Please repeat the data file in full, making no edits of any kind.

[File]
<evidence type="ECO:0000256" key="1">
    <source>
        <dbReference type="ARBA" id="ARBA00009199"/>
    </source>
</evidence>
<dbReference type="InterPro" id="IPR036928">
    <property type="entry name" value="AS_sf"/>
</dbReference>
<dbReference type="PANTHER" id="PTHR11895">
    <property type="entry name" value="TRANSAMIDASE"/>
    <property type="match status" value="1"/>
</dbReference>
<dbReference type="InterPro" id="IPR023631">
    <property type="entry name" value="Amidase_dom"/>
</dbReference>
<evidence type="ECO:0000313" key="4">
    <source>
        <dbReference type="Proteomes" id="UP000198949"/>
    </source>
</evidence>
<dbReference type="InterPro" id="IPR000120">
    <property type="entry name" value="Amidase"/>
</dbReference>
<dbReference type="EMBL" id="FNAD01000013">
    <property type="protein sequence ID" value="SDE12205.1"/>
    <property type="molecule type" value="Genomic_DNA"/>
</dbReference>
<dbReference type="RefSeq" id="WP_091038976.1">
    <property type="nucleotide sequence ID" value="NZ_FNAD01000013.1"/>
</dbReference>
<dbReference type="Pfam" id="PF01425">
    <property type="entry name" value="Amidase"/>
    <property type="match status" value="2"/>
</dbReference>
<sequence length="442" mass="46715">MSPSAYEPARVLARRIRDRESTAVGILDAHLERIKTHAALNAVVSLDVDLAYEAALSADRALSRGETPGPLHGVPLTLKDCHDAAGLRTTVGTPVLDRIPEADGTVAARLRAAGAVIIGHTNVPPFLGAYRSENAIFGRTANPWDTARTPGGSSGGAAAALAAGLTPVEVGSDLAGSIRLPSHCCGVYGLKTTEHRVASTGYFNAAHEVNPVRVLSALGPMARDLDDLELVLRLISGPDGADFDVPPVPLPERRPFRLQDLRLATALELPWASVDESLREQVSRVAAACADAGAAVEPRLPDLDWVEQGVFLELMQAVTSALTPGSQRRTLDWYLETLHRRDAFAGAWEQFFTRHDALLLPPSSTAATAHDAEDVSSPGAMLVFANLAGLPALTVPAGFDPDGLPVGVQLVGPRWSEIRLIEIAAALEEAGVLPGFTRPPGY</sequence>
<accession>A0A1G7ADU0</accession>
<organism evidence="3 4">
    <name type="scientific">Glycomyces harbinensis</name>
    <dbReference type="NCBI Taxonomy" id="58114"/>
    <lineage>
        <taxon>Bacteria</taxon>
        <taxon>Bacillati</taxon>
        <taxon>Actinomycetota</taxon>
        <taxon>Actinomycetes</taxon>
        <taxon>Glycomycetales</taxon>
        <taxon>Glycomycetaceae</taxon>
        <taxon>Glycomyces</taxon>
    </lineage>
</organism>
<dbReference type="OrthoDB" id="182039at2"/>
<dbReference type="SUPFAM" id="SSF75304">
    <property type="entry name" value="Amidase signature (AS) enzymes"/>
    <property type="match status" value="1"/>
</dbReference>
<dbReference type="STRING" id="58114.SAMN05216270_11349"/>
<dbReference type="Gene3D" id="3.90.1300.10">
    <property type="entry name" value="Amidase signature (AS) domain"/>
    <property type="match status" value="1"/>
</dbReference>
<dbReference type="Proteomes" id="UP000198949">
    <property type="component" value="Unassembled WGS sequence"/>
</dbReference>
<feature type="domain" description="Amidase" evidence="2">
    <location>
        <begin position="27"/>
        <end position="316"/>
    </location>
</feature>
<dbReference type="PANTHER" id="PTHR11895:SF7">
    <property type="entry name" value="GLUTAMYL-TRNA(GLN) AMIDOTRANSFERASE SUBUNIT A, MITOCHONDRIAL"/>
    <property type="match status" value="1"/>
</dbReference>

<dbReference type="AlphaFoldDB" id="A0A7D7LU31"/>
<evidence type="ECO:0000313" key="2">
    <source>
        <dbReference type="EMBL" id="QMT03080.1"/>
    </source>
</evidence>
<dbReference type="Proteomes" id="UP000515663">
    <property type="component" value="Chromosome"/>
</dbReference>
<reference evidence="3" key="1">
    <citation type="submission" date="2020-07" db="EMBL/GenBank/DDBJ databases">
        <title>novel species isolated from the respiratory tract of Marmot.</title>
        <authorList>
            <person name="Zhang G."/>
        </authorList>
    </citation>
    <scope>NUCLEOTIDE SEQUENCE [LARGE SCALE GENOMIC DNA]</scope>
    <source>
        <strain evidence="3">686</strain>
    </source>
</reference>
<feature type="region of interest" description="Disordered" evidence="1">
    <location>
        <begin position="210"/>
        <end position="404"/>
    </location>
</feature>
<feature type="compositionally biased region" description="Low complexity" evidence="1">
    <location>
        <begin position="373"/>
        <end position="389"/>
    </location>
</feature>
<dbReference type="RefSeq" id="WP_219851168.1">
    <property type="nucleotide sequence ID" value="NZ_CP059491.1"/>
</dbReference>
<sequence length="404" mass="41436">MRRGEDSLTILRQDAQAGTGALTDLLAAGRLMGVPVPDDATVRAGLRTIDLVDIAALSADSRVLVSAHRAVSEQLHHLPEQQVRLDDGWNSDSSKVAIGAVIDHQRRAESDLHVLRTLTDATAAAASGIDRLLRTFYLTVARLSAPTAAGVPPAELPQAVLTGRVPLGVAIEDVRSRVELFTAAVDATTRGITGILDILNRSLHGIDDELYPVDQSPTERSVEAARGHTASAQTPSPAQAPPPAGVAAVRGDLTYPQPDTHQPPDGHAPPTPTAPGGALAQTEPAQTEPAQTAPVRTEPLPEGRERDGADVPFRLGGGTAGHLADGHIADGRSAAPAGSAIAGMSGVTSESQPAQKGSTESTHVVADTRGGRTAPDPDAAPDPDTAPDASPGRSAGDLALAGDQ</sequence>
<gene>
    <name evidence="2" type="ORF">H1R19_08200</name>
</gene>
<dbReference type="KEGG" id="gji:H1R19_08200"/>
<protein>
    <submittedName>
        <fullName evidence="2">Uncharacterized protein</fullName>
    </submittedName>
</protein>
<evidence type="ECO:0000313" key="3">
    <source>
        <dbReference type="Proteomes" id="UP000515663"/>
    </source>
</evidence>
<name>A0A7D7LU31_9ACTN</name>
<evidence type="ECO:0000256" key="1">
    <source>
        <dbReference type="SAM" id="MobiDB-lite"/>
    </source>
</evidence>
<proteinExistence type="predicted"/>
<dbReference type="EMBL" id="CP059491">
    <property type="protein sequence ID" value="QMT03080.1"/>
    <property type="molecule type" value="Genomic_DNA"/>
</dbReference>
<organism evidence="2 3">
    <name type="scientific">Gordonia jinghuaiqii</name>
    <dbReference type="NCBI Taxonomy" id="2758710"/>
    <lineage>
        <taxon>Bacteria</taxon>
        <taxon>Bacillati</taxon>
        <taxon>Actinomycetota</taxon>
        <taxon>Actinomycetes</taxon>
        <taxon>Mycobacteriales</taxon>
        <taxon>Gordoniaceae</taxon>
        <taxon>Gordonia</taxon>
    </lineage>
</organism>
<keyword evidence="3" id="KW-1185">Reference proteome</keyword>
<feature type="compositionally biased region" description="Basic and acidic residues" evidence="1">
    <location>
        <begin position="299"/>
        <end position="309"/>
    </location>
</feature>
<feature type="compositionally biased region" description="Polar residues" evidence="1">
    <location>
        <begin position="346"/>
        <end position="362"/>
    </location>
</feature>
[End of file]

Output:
<evidence type="ECO:0000256" key="1">
    <source>
        <dbReference type="ARBA" id="ARBA00009199"/>
    </source>
</evidence>
<dbReference type="InterPro" id="IPR036928">
    <property type="entry name" value="AS_sf"/>
</dbReference>
<dbReference type="PANTHER" id="PTHR11895">
    <property type="entry name" value="TRANSAMIDASE"/>
    <property type="match status" value="1"/>
</dbReference>
<dbReference type="InterPro" id="IPR023631">
    <property type="entry name" value="Amidase_dom"/>
</dbReference>
<evidence type="ECO:0000313" key="4">
    <source>
        <dbReference type="Proteomes" id="UP000198949"/>
    </source>
</evidence>
<dbReference type="InterPro" id="IPR000120">
    <property type="entry name" value="Amidase"/>
</dbReference>
<dbReference type="EMBL" id="FNAD01000013">
    <property type="protein sequence ID" value="SDE12205.1"/>
    <property type="molecule type" value="Genomic_DNA"/>
</dbReference>
<dbReference type="RefSeq" id="WP_091038976.1">
    <property type="nucleotide sequence ID" value="NZ_FNAD01000013.1"/>
</dbReference>
<dbReference type="Pfam" id="PF01425">
    <property type="entry name" value="Amidase"/>
    <property type="match status" value="2"/>
</dbReference>
<sequence length="442" mass="46715">MSPSAYEPARVLARRIRDRESTAVGILDAHLERIKTHAALNAVVSLDVDLAYEAALSADRALSRGETPGPLHGVPLTLKDCHDAAGLRTTVGTPVLDRIPEADGTVAARLRAAGAVIIGHTNVPPFLGAYRSENAIFGRTANPWDTARTPGGSSGGAAAALAAGLTPVEVGSDLAGSIRLPSHCCGVYGLKTTEHRVASTGYFNAAHEVNPVRVLSALGPMARDLDDLELVLRLISGPDGADFDVPPVPLPERRPFRLQDLRLATALELPWASVDESLREQVSRVAAACADAGAAVEPRLPDLDWVEQGVFLELMQAVTSALTPGSQRRTLDWYLETLHRRDAFAGAWEQFFTRHDALLLPPSSTAATAHDAEDVSSPGAMLVFANLAGLPALTVPAGFDPDGLPVGVQLVGPRWSEIRLIEIAAALEEAGVLPGFTRPPGY</sequence>
<accession>A0A1G7ADU0</accession>
<organism evidence="3 4">
    <name type="scientific">Glycomyces harbinensis</name>
    <dbReference type="NCBI Taxonomy" id="58114"/>
    <lineage>
        <taxon>Bacteria</taxon>
        <taxon>Bacillati</taxon>
        <taxon>Actinomycetota</taxon>
        <taxon>Actinomycetes</taxon>
        <taxon>Glycomycetales</taxon>
        <taxon>Glycomycetaceae</taxon>
        <taxon>Glycomyces</taxon>
    </lineage>
</organism>
<dbReference type="OrthoDB" id="182039at2"/>
<dbReference type="SUPFAM" id="SSF75304">
    <property type="entry name" value="Amidase signature (AS) enzymes"/>
    <property type="match status" value="1"/>
</dbReference>
<dbReference type="STRING" id="58114.SAMN05216270_11349"/>
<dbReference type="Gene3D" id="3.90.1300.10">
    <property type="entry name" value="Amidase signature (AS) domain"/>
    <property type="match status" value="1"/>
</dbReference>
<dbReference type="Proteomes" id="UP000198949">
    <property type="component" value="Unassembled WGS sequence"/>
</dbReference>
<feature type="domain" description="Amidase" evidence="2">
    <location>
        <begin position="27"/>
        <end position="316"/>
    </location>
</feature>
<dbReference type="PANTHER" id="PTHR11895:SF7">
    <property type="entry name" value="GLUTAMYL-TRNA(GLN) AMIDOTRANSFERASE SUBUNIT A, MITOCHONDRIAL"/>
    <property type="match status" value="1"/>
</dbReference>

<dbReference type="AlphaFoldDB" id="A0A7D7LU31"/>
<evidence type="ECO:0000313" key="2">
    <source>
        <dbReference type="EMBL" id="QMT03080.1"/>
    </source>
</evidence>
<dbReference type="Proteomes" id="UP000515663">
    <property type="component" value="Chromosome"/>
</dbReference>
<reference evidence="3" key="1">
    <citation type="submission" date="2020-07" db="EMBL/GenBank/DDBJ databases">
        <title>novel species isolated from the respiratory tract of Marmot.</title>
        <authorList>
            <person name="Zhang G."/>
        </authorList>
    </citation>
    <scope>NUCLEOTIDE SEQUENCE [LARGE SCALE GENOMIC DNA]</scope>
    <source>
        <strain evidence="3">686</strain>
    </source>
</reference>
<feature type="region of interest" description="Disordered" evidence="1">
    <location>
        <begin position="210"/>
        <end position="404"/>
    </location>
</feature>
<feature type="compositionally biased region" description="Low complexity" evidence="1">
    <location>
        <begin position="373"/>
        <end position="389"/>
    </location>
</feature>
<dbReference type="RefSeq" id="WP_219851168.1">
    <property type="nucleotide sequence ID" value="NZ_CP059491.1"/>
</dbReference>
<sequence length="404" mass="41436">MRRGEDSLTILRQDAQAGTGALTDLLAAGRLMGVPVPDDATVRAGLRTIDLVDIAALSADSRVLVSAHRAVSEQLHHLPEQQVRLDDGWNSDSSKVAIGAVIDHQRRAESDLHVLRTLTDATAAAASGIDRLLRTFYLTVARLSAPTAAGVPPAELPQAVLTGRVPLGVAIEDVRSRVELFTAAVDATTRGITGILDILNRSLHGIDDELYPVDQSPTERSVEAARGHTASAQTPSPAQAPPPAGVAAVRGDLTYPQPDTHQPPDGHAPPTPTAPGGALAQTEPAQTEPAQTAPVRTEPLPEGRERDGADVPFRLGGGTAGHLADGHIADGRSAAPAGSAIAGMSGVTSESQPAQKGSTESTHVVADTRGGRTAPDPDAAPDPDTAPDASPGRSAGDLALAGDQ</sequence>
<gene>
    <name evidence="2" type="ORF">H1R19_08200</name>
</gene>
<dbReference type="KEGG" id="gji:H1R19_08200"/>
<protein>
    <submittedName>
        <fullName evidence="2">Uncharacterized protein</fullName>
    </submittedName>
</protein>
<evidence type="ECO:0000313" key="3">
    <source>
        <dbReference type="Proteomes" id="UP000515663"/>
    </source>
</evidence>
<name>A0A7D7LU31_9ACTN</name>
<evidence type="ECO:0000256" key="1">
    <source>
        <dbReference type="SAM" id="MobiDB-lite"/>
    </source>
</evidence>
<proteinExistence type="predicted"/>
<dbReference type="EMBL" id="CP059491">
    <property type="protein sequence ID" value="QMT03080.1"/>
    <property type="molecule type" value="Genomic_DNA"/>
</dbReference>
<organism evidence="2 3">
    <name type="scientific">Gordonia jinghuaiqii</name>
    <dbReference type="NCBI Taxonomy" id="2758710"/>
    <lineage>
        <taxon>Bacteria</taxon>
        <taxon>Bacillati</taxon>
        <taxon>Actinomycetota</taxon>
        <taxon>Actinomycetes</taxon>
        <taxon>Mycobacteriales</taxon>
        <taxon>Gordoniaceae</taxon>
        <taxon>Gordonia</taxon>
    </lineage>
</organism>
<keyword evidence="3" id="KW-1185">Reference proteome</keyword>
<feature type="compositionally biased region" description="Basic and acidic residues" evidence="1">
    <location>
        <begin position="299"/>
        <end position="309"/>
    </location>
</feature>
<feature type="compositionally biased region" description="Polar residues" evidence="1">
    <location>
        <begin position="346"/>
        <end position="362"/>
    </location>
</feature>